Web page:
These are just a few of the ways you can celebrate. If you come up with others, I would love to hear about them. Shoot me a message on Twitter or use the hashtag #journalday and I will try to add them here.
When Emma Lawton was 29 she was diagnosed with Parkinson’s disease.As a graphic designer, drawing is a huge part of her life but over the past three years the tremor in her hands has grown more pronounced stopping her from writing and drawing straight lines.Enter Haiyan Zhang and her invention that is changing Emma’s life.
Via my friend Matt Lang, who reminds us that there is much digital technology that is great. Life changing, even.
My friend Steve Best recently sent me a link to yet another tablet like device promising to replace paper to get my take. It seems interesting enough at first glance, with a typically stylish video attempting to make the case. But, my take on all of these things is that, in order to be relevant, they must start from a premise that rings false for me and most others I know who love and use paper. That being, that paper is somehow broken or inferior. Or, even worse, they make the assumption that you are using your paper based products poorly and that you are too incompetent to solve it in any way other than their digital “solution”.
I’m going to rip this false premise apart by using the very words they do in their introductory video. Here it is:
They start with this line…
“Paper is the ultimate tool for thinking. It lets your mind roam freely, without restrictions. Lets you focus, without distractions. ”
So, were off to a good start. They lay out three out of a few dozen ways I could easily enumerate why paper is better than any digital tool I can think of. Then…
“But if you love paper, you probably struggle to keep track of your notebooks,”
False premise #1. No, I don’t, actually. Neither does anyone I know. Now, maybe I live in my own little paper bubble and this is a real problem, but I suspect not. And, I would suggest to those people for whom this is a problem that perhaps they should find a way to only use one large bright colored notebook that is not easily lost.
“…Print a lot of documents,”
False premise #2. I can copy and easily print and/or share anything I write in under a minute by scanning it as a PDF document with my smartphone.
“…Or have a desk that looks like this”.
This is where they show a shot of a desk strewn with paper and pens. Once again, making the assumption that there’s something wrong with that. Some people may see a cluttered mess. Those of us who know the truth, see a creative mind at work.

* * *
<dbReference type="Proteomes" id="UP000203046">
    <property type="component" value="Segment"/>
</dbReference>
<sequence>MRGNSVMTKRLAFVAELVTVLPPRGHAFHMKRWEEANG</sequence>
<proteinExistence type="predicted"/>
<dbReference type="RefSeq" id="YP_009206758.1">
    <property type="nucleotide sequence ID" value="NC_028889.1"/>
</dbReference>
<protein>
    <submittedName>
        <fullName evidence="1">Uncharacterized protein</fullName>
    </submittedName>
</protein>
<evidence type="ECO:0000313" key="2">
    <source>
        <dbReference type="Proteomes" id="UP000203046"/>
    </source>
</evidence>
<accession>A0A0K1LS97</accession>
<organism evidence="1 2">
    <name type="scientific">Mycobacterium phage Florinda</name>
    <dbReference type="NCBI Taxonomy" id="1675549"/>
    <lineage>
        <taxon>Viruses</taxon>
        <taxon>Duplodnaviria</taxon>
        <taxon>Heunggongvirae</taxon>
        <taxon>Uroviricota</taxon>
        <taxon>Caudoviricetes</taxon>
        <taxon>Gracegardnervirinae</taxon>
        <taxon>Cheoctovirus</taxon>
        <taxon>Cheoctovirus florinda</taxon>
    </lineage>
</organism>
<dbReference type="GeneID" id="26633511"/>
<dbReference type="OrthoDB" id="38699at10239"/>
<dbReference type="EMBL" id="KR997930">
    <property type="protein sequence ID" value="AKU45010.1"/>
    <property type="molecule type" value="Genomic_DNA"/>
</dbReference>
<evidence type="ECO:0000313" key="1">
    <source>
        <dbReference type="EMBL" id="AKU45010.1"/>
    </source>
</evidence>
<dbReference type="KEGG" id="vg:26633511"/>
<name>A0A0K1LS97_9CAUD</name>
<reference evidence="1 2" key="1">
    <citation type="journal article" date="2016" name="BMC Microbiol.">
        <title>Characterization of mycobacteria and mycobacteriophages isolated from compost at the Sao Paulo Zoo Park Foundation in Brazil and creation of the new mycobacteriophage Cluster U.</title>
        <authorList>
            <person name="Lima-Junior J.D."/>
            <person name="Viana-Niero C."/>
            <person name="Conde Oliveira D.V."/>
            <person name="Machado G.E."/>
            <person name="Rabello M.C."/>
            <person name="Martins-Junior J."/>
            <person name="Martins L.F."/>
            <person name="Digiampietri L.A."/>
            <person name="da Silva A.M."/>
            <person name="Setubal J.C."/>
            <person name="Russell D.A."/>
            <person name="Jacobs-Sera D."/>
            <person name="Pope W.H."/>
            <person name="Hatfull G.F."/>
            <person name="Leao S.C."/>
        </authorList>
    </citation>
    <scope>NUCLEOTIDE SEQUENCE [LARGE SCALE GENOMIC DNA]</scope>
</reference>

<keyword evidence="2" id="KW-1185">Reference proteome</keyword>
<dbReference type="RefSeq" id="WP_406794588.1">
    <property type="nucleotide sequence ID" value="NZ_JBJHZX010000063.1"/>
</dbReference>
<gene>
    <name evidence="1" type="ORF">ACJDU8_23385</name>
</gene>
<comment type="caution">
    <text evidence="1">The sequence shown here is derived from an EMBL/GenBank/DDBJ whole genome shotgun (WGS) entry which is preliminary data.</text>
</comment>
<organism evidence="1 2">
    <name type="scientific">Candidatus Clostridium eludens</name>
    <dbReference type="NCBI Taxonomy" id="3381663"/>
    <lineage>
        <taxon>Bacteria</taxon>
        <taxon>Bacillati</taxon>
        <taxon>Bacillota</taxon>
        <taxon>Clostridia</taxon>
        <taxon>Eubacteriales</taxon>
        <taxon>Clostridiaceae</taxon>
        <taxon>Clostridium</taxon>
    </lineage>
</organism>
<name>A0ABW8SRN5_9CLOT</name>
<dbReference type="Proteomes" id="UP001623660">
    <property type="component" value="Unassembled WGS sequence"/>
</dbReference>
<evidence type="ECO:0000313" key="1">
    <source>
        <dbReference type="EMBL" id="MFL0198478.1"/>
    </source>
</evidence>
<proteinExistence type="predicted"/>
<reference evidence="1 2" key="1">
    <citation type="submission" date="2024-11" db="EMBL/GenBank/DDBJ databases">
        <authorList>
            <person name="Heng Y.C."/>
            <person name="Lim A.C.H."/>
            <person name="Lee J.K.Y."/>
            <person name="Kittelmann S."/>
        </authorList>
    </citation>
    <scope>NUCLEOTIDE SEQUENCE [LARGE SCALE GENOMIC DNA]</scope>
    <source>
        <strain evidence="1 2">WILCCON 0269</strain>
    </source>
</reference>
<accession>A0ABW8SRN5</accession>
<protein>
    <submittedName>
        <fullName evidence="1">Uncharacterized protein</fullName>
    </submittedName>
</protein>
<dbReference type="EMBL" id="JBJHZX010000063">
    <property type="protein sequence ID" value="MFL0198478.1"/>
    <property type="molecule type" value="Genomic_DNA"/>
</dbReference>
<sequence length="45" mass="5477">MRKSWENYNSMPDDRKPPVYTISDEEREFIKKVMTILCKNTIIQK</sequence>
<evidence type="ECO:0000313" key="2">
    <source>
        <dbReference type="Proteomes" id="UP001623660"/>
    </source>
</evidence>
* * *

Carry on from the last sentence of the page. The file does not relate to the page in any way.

But, it’s the “solution” — their product — that really gets me. Take a good look at that video. Is there a single thing they are showing — the writing, the reading, the multiple notebooks, etc. that you can’t do right now with what you have? One that is worth $379.00 (their pre-order price the final is promising to be almost $800) to “fix”. It’s trying so hard to be “just like paper” that I’m left back at the question of why I would want to spend almost $400 to do everything I can do today with real paper for under $40. If paper and notebooks are such a burden then why are you trying so hard to be just like it?
But, that’s the rub. These tools have to convince you that what you are using and/or how you are using these things are broken in order to sell you a solution to fix it. It’s a classic straw man argument.
But I’m here to tell you that paper is not broken. I refuse to accept that premise because it can’t be proven. In fact, the opposite is far more likely. I don’t have to back it up, charge it’s battery, change it’s format to be opened by something else once the app maker goes out of business, or let it co-exist on a device with a hundred other things competing for my time and attention. It’s a technology that’s a couple of thousand years old and has worked reliably, virtually unchanged, in that time. It’s better than any digital solution in fundamental ways. Not the least of which is the fact that it has been proven to last for a thousand or more years given the right care.
So, don’t let anyone tell you paper is broken. It’s digital, that has yet to be proven.